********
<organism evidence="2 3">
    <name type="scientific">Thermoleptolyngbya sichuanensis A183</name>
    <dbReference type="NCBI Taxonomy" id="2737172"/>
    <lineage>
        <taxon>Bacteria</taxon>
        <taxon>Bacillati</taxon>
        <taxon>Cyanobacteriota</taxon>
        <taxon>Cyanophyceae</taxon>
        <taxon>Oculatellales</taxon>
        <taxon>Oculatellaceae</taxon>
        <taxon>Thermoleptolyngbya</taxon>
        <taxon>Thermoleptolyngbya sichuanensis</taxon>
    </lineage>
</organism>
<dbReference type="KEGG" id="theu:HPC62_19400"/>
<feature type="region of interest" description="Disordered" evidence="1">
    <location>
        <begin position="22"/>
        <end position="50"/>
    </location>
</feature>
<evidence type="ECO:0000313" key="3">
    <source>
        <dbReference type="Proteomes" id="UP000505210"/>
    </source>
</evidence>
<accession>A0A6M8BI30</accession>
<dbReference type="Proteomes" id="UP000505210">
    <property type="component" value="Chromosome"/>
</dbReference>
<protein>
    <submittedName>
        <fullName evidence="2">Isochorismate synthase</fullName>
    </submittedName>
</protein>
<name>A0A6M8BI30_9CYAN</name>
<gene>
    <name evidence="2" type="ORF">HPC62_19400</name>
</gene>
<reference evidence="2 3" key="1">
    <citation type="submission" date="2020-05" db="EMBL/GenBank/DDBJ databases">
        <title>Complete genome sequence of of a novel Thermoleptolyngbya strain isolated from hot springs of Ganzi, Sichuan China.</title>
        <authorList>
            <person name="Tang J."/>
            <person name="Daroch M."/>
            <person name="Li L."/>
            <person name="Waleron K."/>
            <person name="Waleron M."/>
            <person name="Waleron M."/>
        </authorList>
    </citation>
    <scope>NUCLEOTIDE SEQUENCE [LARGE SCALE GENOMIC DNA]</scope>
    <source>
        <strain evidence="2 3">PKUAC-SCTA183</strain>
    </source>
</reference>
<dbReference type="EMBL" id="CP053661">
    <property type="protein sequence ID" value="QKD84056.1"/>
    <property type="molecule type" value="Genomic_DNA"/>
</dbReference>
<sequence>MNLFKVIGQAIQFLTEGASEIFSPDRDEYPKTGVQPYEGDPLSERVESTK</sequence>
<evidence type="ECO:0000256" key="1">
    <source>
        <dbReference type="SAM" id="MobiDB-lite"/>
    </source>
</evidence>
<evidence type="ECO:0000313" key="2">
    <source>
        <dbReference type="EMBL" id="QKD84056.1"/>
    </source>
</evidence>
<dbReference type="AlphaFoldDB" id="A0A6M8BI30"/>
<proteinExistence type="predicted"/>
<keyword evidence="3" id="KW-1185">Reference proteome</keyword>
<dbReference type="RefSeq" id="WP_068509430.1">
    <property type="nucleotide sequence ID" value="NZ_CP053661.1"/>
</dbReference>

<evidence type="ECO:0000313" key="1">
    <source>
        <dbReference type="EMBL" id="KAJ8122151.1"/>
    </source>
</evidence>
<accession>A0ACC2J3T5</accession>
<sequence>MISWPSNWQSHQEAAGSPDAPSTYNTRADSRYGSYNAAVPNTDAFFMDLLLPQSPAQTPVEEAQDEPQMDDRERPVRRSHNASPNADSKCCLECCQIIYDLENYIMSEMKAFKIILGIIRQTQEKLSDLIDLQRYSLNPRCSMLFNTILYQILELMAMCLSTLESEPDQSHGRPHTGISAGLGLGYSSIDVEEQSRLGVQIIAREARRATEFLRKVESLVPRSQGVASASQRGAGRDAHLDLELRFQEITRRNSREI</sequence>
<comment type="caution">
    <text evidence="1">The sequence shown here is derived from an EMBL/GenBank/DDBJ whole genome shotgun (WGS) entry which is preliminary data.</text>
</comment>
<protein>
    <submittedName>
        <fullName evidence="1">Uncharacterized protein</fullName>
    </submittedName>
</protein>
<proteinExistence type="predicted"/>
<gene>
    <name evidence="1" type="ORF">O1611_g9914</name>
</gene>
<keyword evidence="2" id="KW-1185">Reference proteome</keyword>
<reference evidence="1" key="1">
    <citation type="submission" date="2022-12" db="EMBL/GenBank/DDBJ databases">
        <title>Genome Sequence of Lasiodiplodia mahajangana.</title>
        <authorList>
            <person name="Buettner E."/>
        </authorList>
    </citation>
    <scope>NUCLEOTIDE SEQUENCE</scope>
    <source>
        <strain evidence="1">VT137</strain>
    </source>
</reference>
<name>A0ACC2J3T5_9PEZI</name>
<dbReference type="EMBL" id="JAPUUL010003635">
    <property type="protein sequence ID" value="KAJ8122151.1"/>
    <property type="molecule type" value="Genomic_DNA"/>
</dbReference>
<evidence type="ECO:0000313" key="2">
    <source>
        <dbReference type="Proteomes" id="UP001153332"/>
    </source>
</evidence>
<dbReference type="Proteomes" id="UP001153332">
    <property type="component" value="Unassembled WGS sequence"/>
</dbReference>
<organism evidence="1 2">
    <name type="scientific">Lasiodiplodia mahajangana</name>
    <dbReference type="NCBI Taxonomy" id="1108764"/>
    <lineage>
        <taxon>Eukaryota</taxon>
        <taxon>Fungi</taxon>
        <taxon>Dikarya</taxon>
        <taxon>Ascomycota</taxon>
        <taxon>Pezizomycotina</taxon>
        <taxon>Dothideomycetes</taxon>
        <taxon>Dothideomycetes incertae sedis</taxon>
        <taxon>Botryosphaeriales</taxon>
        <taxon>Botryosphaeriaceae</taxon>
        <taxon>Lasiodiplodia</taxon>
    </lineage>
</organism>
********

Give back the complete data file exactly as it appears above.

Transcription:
<organism evidence="2 3">
    <name type="scientific">Thermoleptolyngbya sichuanensis A183</name>
    <dbReference type="NCBI Taxonomy" id="2737172"/>
    <lineage>
        <taxon>Bacteria</taxon>
        <taxon>Bacillati</taxon>
        <taxon>Cyanobacteriota</taxon>
        <taxon>Cyanophyceae</taxon>
        <taxon>Oculatellales</taxon>
        <taxon>Oculatellaceae</taxon>
        <taxon>Thermoleptolyngbya</taxon>
        <taxon>Thermoleptolyngbya sichuanensis</taxon>
    </lineage>
</organism>
<dbReference type="KEGG" id="theu:HPC62_19400"/>
<feature type="region of interest" description="Disordered" evidence="1">
    <location>
        <begin position="22"/>
        <end position="50"/>
    </location>
</feature>
<evidence type="ECO:0000313" key="3">
    <source>
        <dbReference type="Proteomes" id="UP000505210"/>
    </source>
</evidence>
<accession>A0A6M8BI30</accession>
<dbReference type="Proteomes" id="UP000505210">
    <property type="component" value="Chromosome"/>
</dbReference>
<protein>
    <submittedName>
        <fullName evidence="2">Isochorismate synthase</fullName>
    </submittedName>
</protein>
<name>A0A6M8BI30_9CYAN</name>
<gene>
    <name evidence="2" type="ORF">HPC62_19400</name>
</gene>
<reference evidence="2 3" key="1">
    <citation type="submission" date="2020-05" db="EMBL/GenBank/DDBJ databases">
        <title>Complete genome sequence of of a novel Thermoleptolyngbya strain isolated from hot springs of Ganzi, Sichuan China.</title>
        <authorList>
            <person name="Tang J."/>
            <person name="Daroch M."/>
            <person name="Li L."/>
            <person name="Waleron K."/>
            <person name="Waleron M."/>
            <person name="Waleron M."/>
        </authorList>
    </citation>
    <scope>NUCLEOTIDE SEQUENCE [LARGE SCALE GENOMIC DNA]</scope>
    <source>
        <strain evidence="2 3">PKUAC-SCTA183</strain>
    </source>
</reference>
<dbReference type="EMBL" id="CP053661">
    <property type="protein sequence ID" value="QKD84056.1"/>
    <property type="molecule type" value="Genomic_DNA"/>
</dbReference>
<sequence>MNLFKVIGQAIQFLTEGASEIFSPDRDEYPKTGVQPYEGDPLSERVESTK</sequence>
<evidence type="ECO:0000256" key="1">
    <source>
        <dbReference type="SAM" id="MobiDB-lite"/>
    </source>
</evidence>
<evidence type="ECO:0000313" key="2">
    <source>
        <dbReference type="EMBL" id="QKD84056.1"/>
    </source>
</evidence>
<dbReference type="AlphaFoldDB" id="A0A6M8BI30"/>
<proteinExistence type="predicted"/>
<keyword evidence="3" id="KW-1185">Reference proteome</keyword>
<dbReference type="RefSeq" id="WP_068509430.1">
    <property type="nucleotide sequence ID" value="NZ_CP053661.1"/>
</dbReference>

<evidence type="ECO:0000313" key="1">
    <source>
        <dbReference type="EMBL" id="KAJ8122151.1"/>
    </source>
</evidence>
<accession>A0ACC2J3T5</accession>
<sequence>MISWPSNWQSHQEAAGSPDAPSTYNTRADSRYGSYNAAVPNTDAFFMDLLLPQSPAQTPVEEAQDEPQMDDRERPVRRSHNASPNADSKCCLECCQIIYDLENYIMSEMKAFKIILGIIRQTQEKLSDLIDLQRYSLNPRCSMLFNTILYQILELMAMCLSTLESEPDQSHGRPHTGISAGLGLGYSSIDVEEQSRLGVQIIAREARRATEFLRKVESLVPRSQGVASASQRGAGRDAHLDLELRFQEITRRNSREI</sequence>
<comment type="caution">
    <text evidence="1">The sequence shown here is derived from an EMBL/GenBank/DDBJ whole genome shotgun (WGS) entry which is preliminary data.</text>
</comment>
<protein>
    <submittedName>
        <fullName evidence="1">Uncharacterized protein</fullName>
    </submittedName>
</protein>
<proteinExistence type="predicted"/>
<gene>
    <name evidence="1" type="ORF">O1611_g9914</name>
</gene>
<keyword evidence="2" id="KW-1185">Reference proteome</keyword>
<reference evidence="1" key="1">
    <citation type="submission" date="2022-12" db="EMBL/GenBank/DDBJ databases">
        <title>Genome Sequence of Lasiodiplodia mahajangana.</title>
        <authorList>
            <person name="Buettner E."/>
        </authorList>
    </citation>
    <scope>NUCLEOTIDE SEQUENCE</scope>
    <source>
        <strain evidence="1">VT137</strain>
    </source>
</reference>
<name>A0ACC2J3T5_9PEZI</name>
<dbReference type="EMBL" id="JAPUUL010003635">
    <property type="protein sequence ID" value="KAJ8122151.1"/>
    <property type="molecule type" value="Genomic_DNA"/>
</dbReference>
<evidence type="ECO:0000313" key="2">
    <source>
        <dbReference type="Proteomes" id="UP001153332"/>
    </source>
</evidence>
<dbReference type="Proteomes" id="UP001153332">
    <property type="component" value="Unassembled WGS sequence"/>
</dbReference>
<organism evidence="1 2">
    <name type="scientific">Lasiodiplodia mahajangana</name>
    <dbReference type="NCBI Taxonomy" id="1108764"/>
    <lineage>
        <taxon>Eukaryota</taxon>
        <taxon>Fungi</taxon>
        <taxon>Dikarya</taxon>
        <taxon>Ascomycota</taxon>
        <taxon>Pezizomycotina</taxon>
        <taxon>Dothideomycetes</taxon>
        <taxon>Dothideomycetes incertae sedis</taxon>
        <taxon>Botryosphaeriales</taxon>
        <taxon>Botryosphaeriaceae</taxon>
        <taxon>Lasiodiplodia</taxon>
    </lineage>
</organism>